Now for the not-so-good news. Foxit Reader's text selection tool is not as responsive as Adobe Reader's. I had problems selecting texts in the middle of a paragraph in Foxit Reader. If you copy a lot of text from PDF files like I do at work, I strongly suggest you stick with Adobe Reader for the moment.

One of the features I look for is full screen view, which allows us to view the PDF document sans everything else on screen. It helps me to concentrate on reading them. In full screen view, Foxit reader will display an icon on the top left of the screen that will revert the interface to normal view when clicked. I find the medium-sized icon distracting and obstructive, since it does cover the text underneath it (if there's any).

Overall, Foxit is a good PDF viewer. Its typewriter tool feature is a nice one, but still in need of further improvements. The main reasons to have (and love) Foxit Reader are because it's portable, it's free and can do most of what Adobe Reader is capable of.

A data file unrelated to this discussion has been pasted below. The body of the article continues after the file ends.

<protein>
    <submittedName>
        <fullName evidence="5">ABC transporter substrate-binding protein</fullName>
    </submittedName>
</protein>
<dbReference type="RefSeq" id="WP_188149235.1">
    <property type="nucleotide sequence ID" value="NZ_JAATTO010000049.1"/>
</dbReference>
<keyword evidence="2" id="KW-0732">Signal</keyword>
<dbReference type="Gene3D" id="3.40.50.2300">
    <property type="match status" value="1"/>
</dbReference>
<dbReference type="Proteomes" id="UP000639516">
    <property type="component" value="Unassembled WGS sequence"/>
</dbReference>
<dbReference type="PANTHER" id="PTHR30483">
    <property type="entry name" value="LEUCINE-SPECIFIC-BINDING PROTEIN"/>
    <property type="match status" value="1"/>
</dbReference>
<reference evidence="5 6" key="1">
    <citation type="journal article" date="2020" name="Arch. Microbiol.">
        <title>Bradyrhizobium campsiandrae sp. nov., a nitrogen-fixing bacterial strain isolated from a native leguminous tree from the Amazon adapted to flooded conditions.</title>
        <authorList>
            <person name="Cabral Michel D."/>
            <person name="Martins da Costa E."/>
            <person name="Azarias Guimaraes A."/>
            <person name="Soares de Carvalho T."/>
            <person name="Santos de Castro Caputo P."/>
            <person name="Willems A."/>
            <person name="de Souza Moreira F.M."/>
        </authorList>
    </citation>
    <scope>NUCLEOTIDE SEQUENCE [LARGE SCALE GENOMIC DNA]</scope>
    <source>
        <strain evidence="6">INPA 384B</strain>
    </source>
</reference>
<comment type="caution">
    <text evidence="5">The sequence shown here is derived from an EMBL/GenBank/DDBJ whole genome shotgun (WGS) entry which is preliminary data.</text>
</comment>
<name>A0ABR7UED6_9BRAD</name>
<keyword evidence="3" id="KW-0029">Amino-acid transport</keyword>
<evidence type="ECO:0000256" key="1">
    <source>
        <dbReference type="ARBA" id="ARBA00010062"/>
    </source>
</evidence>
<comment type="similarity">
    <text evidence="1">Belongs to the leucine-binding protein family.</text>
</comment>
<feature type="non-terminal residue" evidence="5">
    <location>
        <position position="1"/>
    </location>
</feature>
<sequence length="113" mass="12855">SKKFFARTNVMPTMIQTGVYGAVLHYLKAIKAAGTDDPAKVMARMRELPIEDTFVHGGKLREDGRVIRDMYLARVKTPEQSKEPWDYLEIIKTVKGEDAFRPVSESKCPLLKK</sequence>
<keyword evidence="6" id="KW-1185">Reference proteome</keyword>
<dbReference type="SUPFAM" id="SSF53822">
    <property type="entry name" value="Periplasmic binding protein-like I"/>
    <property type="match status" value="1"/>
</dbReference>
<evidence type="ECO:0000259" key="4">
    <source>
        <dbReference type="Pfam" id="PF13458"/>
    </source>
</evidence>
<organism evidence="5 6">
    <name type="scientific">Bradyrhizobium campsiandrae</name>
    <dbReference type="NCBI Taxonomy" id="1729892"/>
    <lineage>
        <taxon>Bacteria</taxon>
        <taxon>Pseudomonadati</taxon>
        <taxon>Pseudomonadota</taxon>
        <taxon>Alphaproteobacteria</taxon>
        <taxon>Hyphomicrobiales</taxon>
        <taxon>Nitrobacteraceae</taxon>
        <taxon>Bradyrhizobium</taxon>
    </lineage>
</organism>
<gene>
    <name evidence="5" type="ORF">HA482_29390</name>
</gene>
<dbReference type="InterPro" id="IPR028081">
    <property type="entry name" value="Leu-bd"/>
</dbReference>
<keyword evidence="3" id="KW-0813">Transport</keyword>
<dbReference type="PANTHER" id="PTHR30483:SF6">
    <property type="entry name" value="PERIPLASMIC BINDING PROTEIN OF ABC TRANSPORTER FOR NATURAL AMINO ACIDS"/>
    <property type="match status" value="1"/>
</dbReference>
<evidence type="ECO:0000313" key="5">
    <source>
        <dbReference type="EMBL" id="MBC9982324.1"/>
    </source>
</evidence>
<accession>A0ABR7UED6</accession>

SumatraPDF



If Foxit reader is Speedy Gonzales-fast, SumatraPDF can run at Sonic the Hedgehog speed.

Sumatra is an open source PDF viewer, something that'll interest you if you're software development. If you're a user like me, you'll be just happy to know that SumatraPDF is a freeware. It's currently in Beta version 0.5.

SumatraPDF is a PDF viewer, no more, no less. Besides common functions like printing, it doesn't do anything else. Totally bare bones.

In the rendering department, SumatraPDF is a shining star, thanks to the MuPDF rendering engine. The graphic and fonts rendering is at par with Adobe and Foxit. I also find it's interface to be simplest and the least cluttered.

On the other hand, SumatraPDF doesn't have any selection tools for text or image, a major reason why I can't use it extensively for my work. Unlike the portable Foxit Reader, SumatraPDF requires installation. And sadly for me, there's no full screen view option. However, it doesn't do any automatic updating like Adobe Reader and takes very little hard disk space.

UPDATE 1: I just found a really clever thing about SumatraPDF. It remembers the last page of the PDF document that I read and opens it on that page the next time I view it. For example, I'm reading a long article in SumatraPDF until page 9 before I exited. When I view the article again, SumatraPDF will start displaying at page 9, not at the beginning. This is great for those long (100 pages or more) PDF documents.


UPDATE 2: (Just found that Adobe Reader also has this feature...)

SumatraPDF does the one thing it's supposed to, but does it very well. Everything a PDF viewer should be, minus the extras, plus the speed.